Discovered 500 years ago by a Portuguese admiral named Tristão da Cunha, the island was first settled several centuries later. A small British military garrison was established to prevent the island being used as an escape route by Napoleon Bonaparte. This was never particularly likely as it would have involved Napoleon - who had been exiled to St Helena - making an enormous detour of some 2,500km. The British soon realised the folly of this venture and pulled out the garrison, but Corporal William Glass of the Royal Artillery - who was to become the first chief islander - his wife, children and two Devonian stonemasons, Samuel Burnell and John Nankivel, chose to remain on Tristan. In time, despite more than 200cm of rain a year, hurricanes, gales and the threat of the volcano erupting, the island became a thriving micro-economy through the sale of crayfish and rare postage stamps to the outside world.
The islanders endured their own two-year exile in the UK when the volcano erupted in 1961, destroying the crayfish factory but sparing Edinburgh of the Seven Seas. Incredibly, despite the islanders' exposure to cars, electricity, nightclubs and rock 'n' roll music during their stay in Calshott, Hampshire, almost every single one of them voted to return to the island at the earliest possible opportunity. This was despite persistent attempts by the UK government to block their return on the grounds that the island was now uninhabitable and suitable only as a site for nuclear testing. Many elderly islanders were so traumatised by their experience in the so-called civilised world that they have remained on Tristan da Cunha ever since.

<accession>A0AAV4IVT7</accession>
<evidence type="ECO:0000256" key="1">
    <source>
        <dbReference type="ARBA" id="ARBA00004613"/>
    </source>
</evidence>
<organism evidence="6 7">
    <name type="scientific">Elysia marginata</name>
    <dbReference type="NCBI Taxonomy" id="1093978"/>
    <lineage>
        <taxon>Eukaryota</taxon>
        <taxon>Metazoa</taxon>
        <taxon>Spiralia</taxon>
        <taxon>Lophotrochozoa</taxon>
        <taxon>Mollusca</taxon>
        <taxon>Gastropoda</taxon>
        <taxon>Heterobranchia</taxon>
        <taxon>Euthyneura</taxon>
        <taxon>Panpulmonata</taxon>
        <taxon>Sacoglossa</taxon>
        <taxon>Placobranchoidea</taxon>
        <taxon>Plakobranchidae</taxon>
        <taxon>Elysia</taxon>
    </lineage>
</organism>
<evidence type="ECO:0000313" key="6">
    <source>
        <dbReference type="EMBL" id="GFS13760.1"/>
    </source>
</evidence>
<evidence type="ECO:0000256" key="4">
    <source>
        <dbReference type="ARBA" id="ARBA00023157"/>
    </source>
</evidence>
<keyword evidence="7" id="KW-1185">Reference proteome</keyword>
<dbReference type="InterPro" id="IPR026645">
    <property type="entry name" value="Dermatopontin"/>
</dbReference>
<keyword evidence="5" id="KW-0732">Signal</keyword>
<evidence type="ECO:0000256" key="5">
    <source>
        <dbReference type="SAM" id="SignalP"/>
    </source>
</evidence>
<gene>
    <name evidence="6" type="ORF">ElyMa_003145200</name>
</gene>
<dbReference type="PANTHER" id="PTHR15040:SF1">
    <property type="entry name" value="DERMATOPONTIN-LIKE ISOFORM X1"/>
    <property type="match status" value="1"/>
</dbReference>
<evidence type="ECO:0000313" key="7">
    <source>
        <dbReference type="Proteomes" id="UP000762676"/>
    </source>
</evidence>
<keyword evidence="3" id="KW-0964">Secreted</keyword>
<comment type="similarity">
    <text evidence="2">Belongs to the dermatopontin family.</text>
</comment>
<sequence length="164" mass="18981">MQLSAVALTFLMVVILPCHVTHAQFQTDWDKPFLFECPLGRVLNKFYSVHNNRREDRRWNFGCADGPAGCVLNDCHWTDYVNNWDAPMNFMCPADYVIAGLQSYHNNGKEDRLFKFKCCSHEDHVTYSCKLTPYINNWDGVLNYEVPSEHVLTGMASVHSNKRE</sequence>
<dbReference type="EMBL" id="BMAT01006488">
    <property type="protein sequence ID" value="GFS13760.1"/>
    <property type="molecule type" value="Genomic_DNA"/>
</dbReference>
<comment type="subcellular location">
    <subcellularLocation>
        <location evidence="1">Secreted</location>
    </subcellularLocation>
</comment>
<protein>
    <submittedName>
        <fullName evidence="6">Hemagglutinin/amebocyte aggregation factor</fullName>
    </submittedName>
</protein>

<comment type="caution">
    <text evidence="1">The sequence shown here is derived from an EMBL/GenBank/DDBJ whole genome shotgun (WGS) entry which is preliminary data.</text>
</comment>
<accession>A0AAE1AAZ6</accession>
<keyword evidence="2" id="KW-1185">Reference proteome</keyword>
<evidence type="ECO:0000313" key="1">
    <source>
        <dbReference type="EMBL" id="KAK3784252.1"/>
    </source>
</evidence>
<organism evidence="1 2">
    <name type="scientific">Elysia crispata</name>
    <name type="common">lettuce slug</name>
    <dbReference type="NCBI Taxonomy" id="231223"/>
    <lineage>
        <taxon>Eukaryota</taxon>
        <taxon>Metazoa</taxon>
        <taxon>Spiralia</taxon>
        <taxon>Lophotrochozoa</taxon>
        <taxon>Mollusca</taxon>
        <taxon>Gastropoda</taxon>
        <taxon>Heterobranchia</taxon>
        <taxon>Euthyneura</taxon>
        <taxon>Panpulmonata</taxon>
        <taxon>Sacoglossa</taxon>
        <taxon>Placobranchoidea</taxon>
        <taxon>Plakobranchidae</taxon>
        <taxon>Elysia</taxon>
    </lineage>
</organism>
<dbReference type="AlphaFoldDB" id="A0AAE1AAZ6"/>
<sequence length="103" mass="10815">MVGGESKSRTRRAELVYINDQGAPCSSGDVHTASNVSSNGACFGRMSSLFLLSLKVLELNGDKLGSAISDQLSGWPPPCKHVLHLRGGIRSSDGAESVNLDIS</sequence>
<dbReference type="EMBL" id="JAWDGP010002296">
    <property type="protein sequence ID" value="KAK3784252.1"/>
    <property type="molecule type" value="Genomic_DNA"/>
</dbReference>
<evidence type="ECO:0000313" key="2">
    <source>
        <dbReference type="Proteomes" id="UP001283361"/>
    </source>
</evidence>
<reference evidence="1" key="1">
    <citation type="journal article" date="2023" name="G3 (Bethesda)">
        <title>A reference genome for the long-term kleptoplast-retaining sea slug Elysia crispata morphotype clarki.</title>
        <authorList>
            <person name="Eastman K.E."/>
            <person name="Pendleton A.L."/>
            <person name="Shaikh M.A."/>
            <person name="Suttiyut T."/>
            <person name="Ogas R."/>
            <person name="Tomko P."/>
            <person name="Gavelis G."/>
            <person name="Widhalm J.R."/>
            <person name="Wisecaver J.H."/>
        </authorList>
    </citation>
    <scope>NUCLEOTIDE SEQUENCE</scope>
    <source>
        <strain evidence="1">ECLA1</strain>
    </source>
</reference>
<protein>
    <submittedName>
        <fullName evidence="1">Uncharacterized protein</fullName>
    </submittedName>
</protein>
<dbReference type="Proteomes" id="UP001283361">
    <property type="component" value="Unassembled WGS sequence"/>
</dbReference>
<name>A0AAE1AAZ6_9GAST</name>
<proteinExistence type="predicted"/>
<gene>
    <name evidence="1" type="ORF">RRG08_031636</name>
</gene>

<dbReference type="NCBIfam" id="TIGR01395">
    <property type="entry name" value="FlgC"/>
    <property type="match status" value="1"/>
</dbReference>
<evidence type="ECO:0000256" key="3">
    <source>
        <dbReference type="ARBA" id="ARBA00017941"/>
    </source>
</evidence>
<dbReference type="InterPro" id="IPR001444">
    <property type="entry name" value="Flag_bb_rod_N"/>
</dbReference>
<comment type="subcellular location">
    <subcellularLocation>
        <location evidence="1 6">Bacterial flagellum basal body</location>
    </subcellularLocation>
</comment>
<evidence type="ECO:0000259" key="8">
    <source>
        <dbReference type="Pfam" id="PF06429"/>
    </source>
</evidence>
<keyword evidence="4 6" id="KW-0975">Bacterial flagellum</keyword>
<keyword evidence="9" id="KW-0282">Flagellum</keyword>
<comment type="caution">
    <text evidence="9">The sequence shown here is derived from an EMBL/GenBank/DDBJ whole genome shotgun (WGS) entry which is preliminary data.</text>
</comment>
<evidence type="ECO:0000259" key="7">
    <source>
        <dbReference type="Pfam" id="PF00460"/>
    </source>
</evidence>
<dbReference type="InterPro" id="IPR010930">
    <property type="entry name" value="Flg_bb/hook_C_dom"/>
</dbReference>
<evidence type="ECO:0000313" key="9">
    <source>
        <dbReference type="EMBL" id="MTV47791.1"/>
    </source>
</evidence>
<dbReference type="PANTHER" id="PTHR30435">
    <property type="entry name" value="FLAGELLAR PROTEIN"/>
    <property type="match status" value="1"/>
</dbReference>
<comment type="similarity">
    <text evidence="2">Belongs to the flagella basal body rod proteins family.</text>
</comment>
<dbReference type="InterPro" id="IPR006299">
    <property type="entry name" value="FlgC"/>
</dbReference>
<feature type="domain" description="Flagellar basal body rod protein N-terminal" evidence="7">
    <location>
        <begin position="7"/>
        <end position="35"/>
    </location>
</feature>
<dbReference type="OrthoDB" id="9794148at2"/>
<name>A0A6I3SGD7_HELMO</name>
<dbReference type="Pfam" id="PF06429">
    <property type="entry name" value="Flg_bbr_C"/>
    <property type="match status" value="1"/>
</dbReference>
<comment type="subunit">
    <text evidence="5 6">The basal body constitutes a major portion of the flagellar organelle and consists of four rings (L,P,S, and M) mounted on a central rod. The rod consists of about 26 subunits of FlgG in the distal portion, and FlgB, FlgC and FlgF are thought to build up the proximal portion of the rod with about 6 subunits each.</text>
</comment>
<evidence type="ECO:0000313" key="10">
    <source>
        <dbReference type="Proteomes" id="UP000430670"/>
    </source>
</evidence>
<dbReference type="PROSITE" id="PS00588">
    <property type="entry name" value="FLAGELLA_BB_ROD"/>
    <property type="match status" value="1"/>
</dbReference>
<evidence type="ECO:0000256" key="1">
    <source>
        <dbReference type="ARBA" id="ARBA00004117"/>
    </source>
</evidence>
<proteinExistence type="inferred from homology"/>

One of the first things that you notice about Tristanians is their accent. The isolation from the outside world has created a local dialect that is a curious blend of early 19th-century colonial language (for instance, to feel ill in Tristan dialect is to feel 'qualmish', a word that died out in Britain in the early years of Queen Victoria's reign) and contemporary South African slang (pick-up trucks are known here, as in Cape Town, as 'bakkies'). When outsiders - or 'station fellas' as they are dubbed in a reference to the garrison stationed on the island during World War II - are around, the Tristan people's accent mellows to a soft, quiet lilt, reminiscent of the West Country. When talking among themselves, however, islanders' conversations appear all but unintelligible - a situation that I sensed they were keen to maintain.
A walk around the whole of Edinburgh of the Seven Seas takes just 15 minutes. Rising up behind the settlement is the endless cliff face of the volcano, covered with gulches that become torrential waterfalls when the rains set in. To the left of the village, only 200m away from the last house, you can see the enormous lava flow of 1961 which left a mountain of debris under which the original crayfish factory is buried. All the houses in the village are single-storey buildings that face towards the ocean. From the outside at least, most of them are virtually identical to the original cottages built by the island's earliest settlers. Loyalty to the crown is taken seriously and many houses contain a portrait of Queen Elizabeth II. On clear days, the hippo-shaped rock of Inaccessible Island and nearby Nightingale Island can be seen. Here, the endemic and endangered Tristan Albatross breeds, making the island group a mecca for keen ornithologists.